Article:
23 thoughts on “Reasons for voting on questions and answers”

  1. >whereas the readers can only tell what the overall tally is

    I think you actually can see (although not so eaisly) both upvotes/downvotes for a question or an answer using the reputation graph on a user’s profile

  2. I almost always use up my votes…

    My problem now is that if I think something *probably* should be closed (but I’l like to get community agreement), I can’t get involved. My “close” vote is binding. The best I can do is leave a comment.

    My overall voting pattern is similar, but I look out for things *in particular* that teach me something new. Also, I really like it when somebody posts a related point – that isn’t a *direct answer* (and probably won’t get the tick), but is something that the OP should probably consider.

    There are two voting strategies that I see occasionally and intensely dislike: the vindictive, and the strategic.

    Vindictive: I’ve simply annoyed somebody (usually by correcting them, no matter how politely I phrase it), so I’ll see a few retaliatory down-votes. There are counter-measures in place for this, but the trigger points are cloaked in mystery, so a few hits here and there won’t be revoked (and I don’t think that is a problem).

    Strategic: two answers arrive at about the same time, so one gets downvoted *purely so the other one is higher* (and more likely to get noticed, upvoted, and accepted).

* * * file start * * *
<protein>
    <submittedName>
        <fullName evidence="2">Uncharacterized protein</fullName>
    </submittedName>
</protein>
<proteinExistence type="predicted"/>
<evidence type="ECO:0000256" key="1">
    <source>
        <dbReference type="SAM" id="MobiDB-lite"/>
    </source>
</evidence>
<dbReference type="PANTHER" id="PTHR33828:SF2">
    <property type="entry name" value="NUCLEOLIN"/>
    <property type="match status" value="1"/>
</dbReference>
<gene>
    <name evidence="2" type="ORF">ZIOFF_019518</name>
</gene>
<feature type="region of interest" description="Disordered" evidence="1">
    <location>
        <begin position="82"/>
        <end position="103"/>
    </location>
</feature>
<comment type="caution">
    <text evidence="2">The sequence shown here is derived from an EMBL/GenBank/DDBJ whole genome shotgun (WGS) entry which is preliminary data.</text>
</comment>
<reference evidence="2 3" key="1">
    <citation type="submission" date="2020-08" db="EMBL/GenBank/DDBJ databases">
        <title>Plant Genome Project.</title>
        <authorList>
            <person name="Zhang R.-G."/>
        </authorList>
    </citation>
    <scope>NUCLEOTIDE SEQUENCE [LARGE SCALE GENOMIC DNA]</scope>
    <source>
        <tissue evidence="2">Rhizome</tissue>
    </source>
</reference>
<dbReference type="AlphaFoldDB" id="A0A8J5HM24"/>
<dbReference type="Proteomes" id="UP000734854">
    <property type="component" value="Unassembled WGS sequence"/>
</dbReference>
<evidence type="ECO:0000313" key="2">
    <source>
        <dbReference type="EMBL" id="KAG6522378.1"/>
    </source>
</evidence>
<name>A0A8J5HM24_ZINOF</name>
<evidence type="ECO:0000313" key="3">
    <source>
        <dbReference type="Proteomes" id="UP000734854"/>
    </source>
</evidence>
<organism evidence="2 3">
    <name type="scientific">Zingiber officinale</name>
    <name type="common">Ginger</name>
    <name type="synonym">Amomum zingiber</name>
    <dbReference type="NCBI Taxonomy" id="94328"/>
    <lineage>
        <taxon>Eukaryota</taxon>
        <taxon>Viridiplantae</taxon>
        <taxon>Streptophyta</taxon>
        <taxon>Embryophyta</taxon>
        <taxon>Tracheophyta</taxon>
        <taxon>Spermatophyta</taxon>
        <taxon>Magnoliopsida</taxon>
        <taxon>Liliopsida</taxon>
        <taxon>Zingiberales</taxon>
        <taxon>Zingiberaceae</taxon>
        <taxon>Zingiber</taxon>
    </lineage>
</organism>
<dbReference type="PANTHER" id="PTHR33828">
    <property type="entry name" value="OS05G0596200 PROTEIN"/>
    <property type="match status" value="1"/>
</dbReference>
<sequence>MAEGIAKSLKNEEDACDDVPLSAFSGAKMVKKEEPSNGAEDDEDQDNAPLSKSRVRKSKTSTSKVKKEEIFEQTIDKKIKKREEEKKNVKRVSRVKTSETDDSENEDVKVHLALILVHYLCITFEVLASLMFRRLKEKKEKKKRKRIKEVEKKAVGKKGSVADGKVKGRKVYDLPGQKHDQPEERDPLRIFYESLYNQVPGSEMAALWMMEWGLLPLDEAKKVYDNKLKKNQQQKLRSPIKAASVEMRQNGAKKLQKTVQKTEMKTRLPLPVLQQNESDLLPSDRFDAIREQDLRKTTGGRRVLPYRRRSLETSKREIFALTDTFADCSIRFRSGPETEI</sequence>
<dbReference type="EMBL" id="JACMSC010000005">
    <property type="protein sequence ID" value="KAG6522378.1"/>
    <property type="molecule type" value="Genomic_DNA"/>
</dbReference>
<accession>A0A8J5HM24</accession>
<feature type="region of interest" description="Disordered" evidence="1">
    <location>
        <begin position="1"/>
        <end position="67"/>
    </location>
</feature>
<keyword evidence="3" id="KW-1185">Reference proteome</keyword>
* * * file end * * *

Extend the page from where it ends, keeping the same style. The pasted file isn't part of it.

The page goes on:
Oddly enough, I haven’t seen either of those aimed at me for about a day and a half, now…

  3. I agree getting downvoted without comment is frustrating.

    On the matter of upvoting questions I think not enough voting is done on questions. I try to make a point of upvoting a question to which I add an answer. If the question was interesting enough to answer then it ought to get a vote in my book.

    I do wonder if there is a way to encourage upvoting on the question when someone other than the author finds an answer to it useful? I suspect that its the useful answer that gets the upvote but the question itself does not.

  4. One thing that really annoys me is when people upvote incorrect answers on specialist questions that they don’t fully understand but ‘look right’. These answers can then accumulate some momentum even though they are completely wrong…

  5. I rarely downvote these days because of the sympathy up-voting. Instead, I just try to leave comments as to how the answer could be improved or why users should take the answer under advisement.

    I also have an informal upvote cap in that if an answer is more than max(20, 3X next highest answer), then I won’t upvote it unless the answer is especially insightful, complete, or well written.

    I almost always upvote less-popular (generally <5 upvotes) answers that have any additional or useful tidbits beyond what the “popular” answer provides.

    I have often found superior answers ignored because they were posted after the “popular” answer already had 10+ upvotes (even if it wasn’t especially good or was not strictly correct).

  6. I vote in a very similar way – downvotes are very few and far between. I also think it is helpful to add a comment indicating *why* I downvoted the question and if the problem is correctable (and if the correction is made) I usually remove my downvote.